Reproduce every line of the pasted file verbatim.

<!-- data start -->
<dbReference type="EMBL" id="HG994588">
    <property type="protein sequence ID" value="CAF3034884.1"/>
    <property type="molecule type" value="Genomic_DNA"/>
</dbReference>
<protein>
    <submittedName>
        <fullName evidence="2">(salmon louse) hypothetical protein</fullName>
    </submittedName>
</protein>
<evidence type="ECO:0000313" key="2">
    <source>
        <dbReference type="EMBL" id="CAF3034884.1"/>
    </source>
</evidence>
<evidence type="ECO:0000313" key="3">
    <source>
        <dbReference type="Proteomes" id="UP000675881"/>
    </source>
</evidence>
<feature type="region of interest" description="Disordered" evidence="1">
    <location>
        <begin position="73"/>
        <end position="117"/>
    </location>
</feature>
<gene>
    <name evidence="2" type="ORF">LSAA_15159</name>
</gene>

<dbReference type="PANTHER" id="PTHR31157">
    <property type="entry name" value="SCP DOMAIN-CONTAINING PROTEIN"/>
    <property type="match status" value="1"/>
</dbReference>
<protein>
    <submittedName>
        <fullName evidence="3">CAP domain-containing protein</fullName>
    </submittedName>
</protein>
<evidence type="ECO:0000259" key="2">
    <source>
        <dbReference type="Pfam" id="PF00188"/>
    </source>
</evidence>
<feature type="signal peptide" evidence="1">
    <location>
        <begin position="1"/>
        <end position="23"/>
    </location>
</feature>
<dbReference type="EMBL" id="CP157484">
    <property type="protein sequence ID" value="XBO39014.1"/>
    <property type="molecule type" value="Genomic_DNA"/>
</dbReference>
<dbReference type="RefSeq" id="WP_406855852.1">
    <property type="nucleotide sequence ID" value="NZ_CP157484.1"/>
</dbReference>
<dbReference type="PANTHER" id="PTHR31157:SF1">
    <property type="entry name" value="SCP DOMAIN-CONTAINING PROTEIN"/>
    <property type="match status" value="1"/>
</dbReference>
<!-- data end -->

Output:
<dbReference type="EMBL" id="HG994588">
    <property type="protein sequence ID" value="CAF3034884.1"/>
    <property type="molecule type" value="Genomic_DNA"/>
</dbReference>
<protein>
    <submittedName>
        <fullName evidence="2">(salmon louse) hypothetical protein</fullName>
    </submittedName>
</protein>
<evidence type="ECO:0000313" key="2">
    <source>
        <dbReference type="EMBL" id="CAF3034884.1"/>
    </source>
</evidence>
<evidence type="ECO:0000313" key="3">
    <source>
        <dbReference type="Proteomes" id="UP000675881"/>
    </source>
</evidence>
<feature type="region of interest" description="Disordered" evidence="1">
    <location>
        <begin position="73"/>
        <end position="117"/>
    </location>
</feature>
<gene>
    <name evidence="2" type="ORF">LSAA_15159</name>
</gene>

<dbReference type="PANTHER" id="PTHR31157">
    <property type="entry name" value="SCP DOMAIN-CONTAINING PROTEIN"/>
    <property type="match status" value="1"/>
</dbReference>
<protein>
    <submittedName>
        <fullName evidence="3">CAP domain-containing protein</fullName>
    </submittedName>
</protein>
<evidence type="ECO:0000259" key="2">
    <source>
        <dbReference type="Pfam" id="PF00188"/>
    </source>
</evidence>
<feature type="signal peptide" evidence="1">
    <location>
        <begin position="1"/>
        <end position="23"/>
    </location>
</feature>
<dbReference type="EMBL" id="CP157484">
    <property type="protein sequence ID" value="XBO39014.1"/>
    <property type="molecule type" value="Genomic_DNA"/>
</dbReference>
<dbReference type="RefSeq" id="WP_406855852.1">
    <property type="nucleotide sequence ID" value="NZ_CP157484.1"/>
</dbReference>
<dbReference type="PANTHER" id="PTHR31157:SF1">
    <property type="entry name" value="SCP DOMAIN-CONTAINING PROTEIN"/>
    <property type="match status" value="1"/>
</dbReference>